# Molecular Biologist in soil lab., problem with soil moisture calculations - (Aug/21/2014 )

Hello There,

I'm wondering if one of my fellow biologists with a Maths brain can help me out. I've been given a new task which is a bit out of my comfort zone.............

So I've been doing DNA extractions from soils but my boss thinks it would be 'nice' to also physically characterise the different soil types we are using. He as sent me a protocol and directed me to a dirty lab where there is no-one around but me and he has now gone on holiday!

So here is the issue. I have lots of soil types but in order to do the analysis the protocol requires me to dry the soil samples out:

'Dry in an oven at 40 degrees Celsius for at least 16h working out moisture loss by taking the fresh weight from the dry weight'. Simple, but then it says 'After drying, the remaining moisture content should not exceed 15% of the total weight'

So how do I work out whether the dried samples contain a moisture content of more than 15% of the total sample weight given that I don't know how much moisture there was in there to start with?

Am I correct in thinking that the only way to do this is to measure the total moisture content of the sample first (I have another protocol for doing this). So if I know the total moisture contained within the sample is 40% (an assume all samples from the same soil batch are the same), I can then work-out from this?

Any pointers or suggestions would be much appreciated,

-phosphate girl-

phosphate girl on Thu Aug 21 09:49:15 2014 said:

Am I correct in thinking that the only way to do this is to measure the total moisture content of the sample first (I have another protocol for doing this). So if I know the total moisture contained within the sample is 40% (an assume all samples from the same soil batch are the same), I can then work-out from this?

looks like a rational way to do it, although, i wouldn't assume anything. i would measure all samples.

-mdfenko-

Its says should not exceed 15% moist.....so why not just "overdry" them till all the moist is gone?

It all depends on what you want to do with the soil...

-pito-

You could probably also find out the average density of a particular soil type, then work it out from there.

-bob1-

I'm working on extraction DNa from soil samples too

but there is no need for drying

also it becomes physically better to use the samples (partially) dried

avoid excessive drying

use temprature less than 55 degree celsius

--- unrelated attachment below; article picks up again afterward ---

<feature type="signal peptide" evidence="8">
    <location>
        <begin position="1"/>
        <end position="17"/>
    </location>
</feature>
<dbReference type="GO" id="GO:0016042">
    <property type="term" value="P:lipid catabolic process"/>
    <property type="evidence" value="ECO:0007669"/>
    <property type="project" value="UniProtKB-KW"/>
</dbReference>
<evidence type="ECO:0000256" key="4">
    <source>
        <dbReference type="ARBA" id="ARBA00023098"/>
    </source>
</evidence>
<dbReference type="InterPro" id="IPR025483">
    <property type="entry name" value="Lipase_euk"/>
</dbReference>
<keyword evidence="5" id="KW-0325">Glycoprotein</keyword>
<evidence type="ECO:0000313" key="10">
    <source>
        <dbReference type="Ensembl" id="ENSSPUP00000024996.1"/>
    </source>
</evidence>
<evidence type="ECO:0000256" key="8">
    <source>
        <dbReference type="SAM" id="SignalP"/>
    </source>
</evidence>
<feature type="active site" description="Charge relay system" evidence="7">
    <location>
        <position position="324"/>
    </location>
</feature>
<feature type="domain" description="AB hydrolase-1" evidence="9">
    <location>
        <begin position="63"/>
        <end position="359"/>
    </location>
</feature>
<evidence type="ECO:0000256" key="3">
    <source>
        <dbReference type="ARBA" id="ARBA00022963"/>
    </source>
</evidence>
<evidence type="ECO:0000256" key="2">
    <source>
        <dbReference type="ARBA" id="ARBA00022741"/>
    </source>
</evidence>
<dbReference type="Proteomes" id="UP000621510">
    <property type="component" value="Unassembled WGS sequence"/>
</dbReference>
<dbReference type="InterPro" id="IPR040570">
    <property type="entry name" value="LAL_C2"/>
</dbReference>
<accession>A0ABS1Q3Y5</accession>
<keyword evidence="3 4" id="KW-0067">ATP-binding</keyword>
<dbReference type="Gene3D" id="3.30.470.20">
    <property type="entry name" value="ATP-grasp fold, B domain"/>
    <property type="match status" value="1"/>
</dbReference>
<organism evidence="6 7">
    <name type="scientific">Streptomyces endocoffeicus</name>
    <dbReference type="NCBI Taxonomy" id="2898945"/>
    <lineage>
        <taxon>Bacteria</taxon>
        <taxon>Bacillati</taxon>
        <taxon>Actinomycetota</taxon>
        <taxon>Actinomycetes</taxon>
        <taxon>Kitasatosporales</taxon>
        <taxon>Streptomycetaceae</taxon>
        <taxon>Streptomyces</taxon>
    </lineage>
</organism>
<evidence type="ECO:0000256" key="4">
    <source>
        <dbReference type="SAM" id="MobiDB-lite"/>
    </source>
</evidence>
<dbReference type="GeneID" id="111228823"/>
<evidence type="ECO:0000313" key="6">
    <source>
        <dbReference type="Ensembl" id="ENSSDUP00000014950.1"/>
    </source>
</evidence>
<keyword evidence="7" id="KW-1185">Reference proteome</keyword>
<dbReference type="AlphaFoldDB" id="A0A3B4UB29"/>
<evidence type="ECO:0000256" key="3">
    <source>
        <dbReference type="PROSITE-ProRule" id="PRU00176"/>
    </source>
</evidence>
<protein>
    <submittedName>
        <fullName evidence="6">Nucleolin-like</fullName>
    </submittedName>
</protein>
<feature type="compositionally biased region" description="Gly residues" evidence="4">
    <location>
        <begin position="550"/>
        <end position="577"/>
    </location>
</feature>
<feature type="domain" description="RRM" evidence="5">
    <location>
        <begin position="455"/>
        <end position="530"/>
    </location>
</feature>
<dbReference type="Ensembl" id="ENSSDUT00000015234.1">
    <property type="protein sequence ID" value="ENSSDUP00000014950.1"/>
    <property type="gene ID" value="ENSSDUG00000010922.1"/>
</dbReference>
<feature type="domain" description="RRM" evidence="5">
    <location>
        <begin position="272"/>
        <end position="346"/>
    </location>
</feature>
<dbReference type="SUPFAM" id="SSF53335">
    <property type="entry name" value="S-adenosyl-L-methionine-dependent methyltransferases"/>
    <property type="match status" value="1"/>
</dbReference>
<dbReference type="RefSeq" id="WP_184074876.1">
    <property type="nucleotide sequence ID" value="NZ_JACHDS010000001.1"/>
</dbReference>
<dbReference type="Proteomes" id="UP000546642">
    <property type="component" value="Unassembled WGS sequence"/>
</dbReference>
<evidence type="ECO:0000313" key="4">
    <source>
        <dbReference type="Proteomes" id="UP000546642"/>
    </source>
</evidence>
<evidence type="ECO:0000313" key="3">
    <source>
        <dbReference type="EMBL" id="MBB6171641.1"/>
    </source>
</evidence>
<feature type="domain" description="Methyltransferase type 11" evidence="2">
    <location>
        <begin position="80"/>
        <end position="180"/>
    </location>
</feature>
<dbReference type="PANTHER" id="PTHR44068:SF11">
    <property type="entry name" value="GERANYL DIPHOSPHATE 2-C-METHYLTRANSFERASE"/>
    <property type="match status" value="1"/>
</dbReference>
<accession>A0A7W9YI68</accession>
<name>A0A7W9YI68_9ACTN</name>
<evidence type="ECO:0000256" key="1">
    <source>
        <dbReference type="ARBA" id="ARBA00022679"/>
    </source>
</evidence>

-Eslam Samir-

For the DNA extraction yes, but she is talking about "o also physically characterise the different soil types we are using." , so I am assuming she does the DNA extraction and then she starts drying the samples for a characterization.

Eslam Samir on Fri Aug 22 22:46:59 2014 said:

I'm working on extraction DNa from soil samples too

but there is no need for drying

also it becomes physically better to use the samples (partially) dried

avoid excessive drying

use temprature less than 55 degree celsius

-pito-

mdfenko on Thu Aug 21 11:35:53 2014 said:

phosphate girl on Thu Aug 21 09:49:15 2014 said:

Am I correct in thinking that the only way to do this is to measure the total moisture content of the sample first (I have another protocol for doing this). So if I know the total moisture contained within the sample is 40% (an assume all samples from the same soil batch are the same), I can then work-out from this?

looks like a rational way to do it, although, i wouldn't assume anything. i would measure all samples.

mdfenko on Thu Aug 21 11:35:53 2014 said:

phosphate girl on Thu Aug 21 09:49:15 2014 said:

Am I correct in thinking that the only way to do this is to measure the total moisture content of the sample first (I have another protocol for doing this). So if I know the total moisture contained within the sample is 40% (an assume all samples from the same soil batch are the same), I can then work-out from this?

looks like a rational way to do it, although, i wouldn't assume anything. i would measure all samples.

^^ I agree with md, this seems like a logical way to go with

-VarianWrynn-